Simon Velez: rebel and engineer

Kolakowski, Marcin Mateusz (2001) Simon Velez: rebel and engineer. Architektura & Biznes, 107 (6). pp. 50-53. ISSN 1230-1817

Simon Velez [A&B 2001/6]
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Simon Velez—a rebel and an engineer
He seems to feel better among young people than in any official ambiance, better yet: on the construction site. Despite his complete architectural education and considerable experience, he does not have an office. Much like the medieval masters, he is always on site. He makes structural drawings for the characteristic roofs, emphasising individuality without the unnecessary stress on loftiness. Due to the impressive, sophisticated gracefulness of structure, these buildings are proof that bamboo is a high-tech materi¬al... except it comes straight from the natural world.
What will those people say who are intent on claim¬ing that it is only thanks to the blessings of modern technology that we can attain lightness that is worthy of our time? Something here must be wrong if—without a crane and computers, just with his construction work¬ers—Velez can build a forty-metre-tall panorama tower, a house on the Atlantic waterfront, a house on the Isle of Rosario, a hacienda in Maraton or the houses in Maniz-alez. The great names of our time could boast such structures with pride, were they not so ashamed of sym¬metry. Simon, however, is the heir of Palladio and chooses not to design complex site plans.
Simon has found allies for his ideas in Europe, among open-minded people at the Pompidou Centre, the Vitra Museum, or ZERI (Zero Emission Research Initi¬ative). He built a pavilion for the latter at the Hanover EXPO—perhaps one of the few which truly embodied the environmental aspirations of the latest World Expo¬sition. The building and its predecessor became a pretext for detailed research on bamboo as a building material and for creation of new official standards, still awaiting codification.
Details, such as the joining of pillars and sphere-¬shaped foundations, or the bush-like pillars, are more than just brilliant engineering: they are a poetic inter¬pretation of space which Simon Velez calls organic. The subtlety and logic of his projects make you think of the mysticism of Gothic cathedrals. Where is the connection between sublime architectures?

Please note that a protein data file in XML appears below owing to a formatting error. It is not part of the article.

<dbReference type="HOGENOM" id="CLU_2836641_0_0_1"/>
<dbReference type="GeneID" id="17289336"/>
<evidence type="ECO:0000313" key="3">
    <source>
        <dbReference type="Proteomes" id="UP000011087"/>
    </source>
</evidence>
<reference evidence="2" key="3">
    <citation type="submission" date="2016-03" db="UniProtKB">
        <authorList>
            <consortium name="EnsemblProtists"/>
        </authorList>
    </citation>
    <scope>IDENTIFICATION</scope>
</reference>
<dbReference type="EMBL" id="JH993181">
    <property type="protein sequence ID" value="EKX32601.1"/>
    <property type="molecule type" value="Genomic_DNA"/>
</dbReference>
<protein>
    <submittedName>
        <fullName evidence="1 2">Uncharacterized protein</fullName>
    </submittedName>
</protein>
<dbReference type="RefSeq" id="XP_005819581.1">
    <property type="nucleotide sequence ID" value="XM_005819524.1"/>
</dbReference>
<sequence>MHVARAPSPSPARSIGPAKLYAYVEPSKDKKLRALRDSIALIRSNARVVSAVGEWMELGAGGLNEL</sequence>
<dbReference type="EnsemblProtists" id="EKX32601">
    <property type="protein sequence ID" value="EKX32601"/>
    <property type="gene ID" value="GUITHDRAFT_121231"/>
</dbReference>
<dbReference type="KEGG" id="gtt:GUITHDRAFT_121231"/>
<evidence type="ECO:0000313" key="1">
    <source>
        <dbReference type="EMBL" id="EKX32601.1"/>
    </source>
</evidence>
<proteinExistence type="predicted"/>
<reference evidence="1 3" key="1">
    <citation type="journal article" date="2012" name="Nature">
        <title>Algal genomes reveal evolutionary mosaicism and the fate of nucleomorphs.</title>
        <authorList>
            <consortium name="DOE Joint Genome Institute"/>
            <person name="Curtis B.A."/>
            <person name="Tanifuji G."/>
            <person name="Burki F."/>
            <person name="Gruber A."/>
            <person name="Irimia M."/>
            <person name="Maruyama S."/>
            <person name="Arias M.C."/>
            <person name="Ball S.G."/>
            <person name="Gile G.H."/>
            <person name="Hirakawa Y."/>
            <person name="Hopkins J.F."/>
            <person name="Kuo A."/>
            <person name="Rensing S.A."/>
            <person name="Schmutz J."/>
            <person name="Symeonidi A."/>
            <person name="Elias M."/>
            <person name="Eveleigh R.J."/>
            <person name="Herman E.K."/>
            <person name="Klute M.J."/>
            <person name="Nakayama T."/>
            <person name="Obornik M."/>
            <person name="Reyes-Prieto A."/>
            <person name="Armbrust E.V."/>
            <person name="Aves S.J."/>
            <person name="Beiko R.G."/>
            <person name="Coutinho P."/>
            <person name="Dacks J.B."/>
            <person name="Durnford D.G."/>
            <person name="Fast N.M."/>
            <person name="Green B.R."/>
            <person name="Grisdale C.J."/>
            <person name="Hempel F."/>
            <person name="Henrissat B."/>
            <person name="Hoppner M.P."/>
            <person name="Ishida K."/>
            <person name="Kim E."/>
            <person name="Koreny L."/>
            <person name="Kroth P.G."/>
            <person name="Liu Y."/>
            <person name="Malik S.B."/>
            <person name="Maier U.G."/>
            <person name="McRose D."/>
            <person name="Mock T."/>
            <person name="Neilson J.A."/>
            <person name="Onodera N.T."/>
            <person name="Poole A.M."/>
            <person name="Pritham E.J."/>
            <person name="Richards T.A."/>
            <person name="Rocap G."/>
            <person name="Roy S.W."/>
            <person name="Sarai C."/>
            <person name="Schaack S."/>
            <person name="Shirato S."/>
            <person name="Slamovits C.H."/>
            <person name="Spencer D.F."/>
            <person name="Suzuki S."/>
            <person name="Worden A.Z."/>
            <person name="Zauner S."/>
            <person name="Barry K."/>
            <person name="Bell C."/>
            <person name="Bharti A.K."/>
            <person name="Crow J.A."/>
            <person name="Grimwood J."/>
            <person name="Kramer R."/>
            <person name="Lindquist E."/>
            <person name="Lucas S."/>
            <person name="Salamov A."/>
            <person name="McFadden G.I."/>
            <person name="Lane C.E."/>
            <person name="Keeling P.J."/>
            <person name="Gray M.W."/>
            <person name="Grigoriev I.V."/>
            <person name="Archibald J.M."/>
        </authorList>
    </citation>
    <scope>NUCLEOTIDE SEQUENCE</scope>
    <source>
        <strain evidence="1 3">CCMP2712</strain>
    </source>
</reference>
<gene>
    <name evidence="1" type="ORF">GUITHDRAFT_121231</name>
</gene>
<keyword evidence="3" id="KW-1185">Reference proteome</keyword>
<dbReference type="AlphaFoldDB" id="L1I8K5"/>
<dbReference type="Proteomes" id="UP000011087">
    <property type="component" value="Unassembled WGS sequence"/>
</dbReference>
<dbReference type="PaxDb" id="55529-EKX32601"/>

He has designed classic build¬ings, but he made a name for himself creating bamboo structures, declaring war to psychological complexes and official fashion which still underestimates bamboo. Ini¬tially, he was dubbed 'the Tarzan of architecture', or a 'hippie architect', but the sheer bulk of his life's work and the quality of his projects just had to change this opinion.
Simon Velez—a rebel, an artist, a master of ceremo¬ny, and an engineer—all in one. His is a personality in which the artist's character cannot be separated from that of his works.
He gained some publicity for the first time during a UNESCO conference where the session was dominated by the examples of his buildings (bridges, residential houses, forty-metre-tall towers, service buildings, truss arches).
Simon Velez was born in Manzalez, Columbia, in a family of architects. Discouraged by the plagiarisms of European styles, Simon Velez turned towards nature. He used to say "reinforced concrete has unlimited possi¬bilities, and where the material has no limits, the lan¬guage of architecture just fades away." He developed a new technique for joining bamboo, stronger than any before it and one that could be easily used. Each consec¬utive project demonstrated the potential latent in the Columbian Guadua bamboo. Modernist fashion replaced this material with concrete which, for a hundred years, ruled on the construction sites... and in the minds of the Columbian 'mainstream'.
Bamboo is often associated with poverty and back¬wardness. To use the language of the psychologists, such a view is a kind of inferiority complex, compensated by imitation—and this leads to the loss of one's own identi¬ty. Psychologists claim that love is the therapy for this ailment. It is love that is being inspired by Simon's buildings. He says: "If people begin to love this material, they will begin to built better and they will begin to love the place where they live."
In order to persuade people to get accustomed to the new (even if it is old, actually), it is not enough to be good, you have to be very good.

Subjects:K Architecture, Building and Planning > K200 Building
K Architecture, Building and Planning > K110 Architectural Design Theory
K Architecture, Building and Planning > K210 Building Technology
K Architecture, Building and Planning > K100 Architecture
Divisions:College of Arts > School of Architecture & Design > School of Architecture & Design (Architecture)
ID Code:18049
Deposited On:29 Jul 2015 14:21

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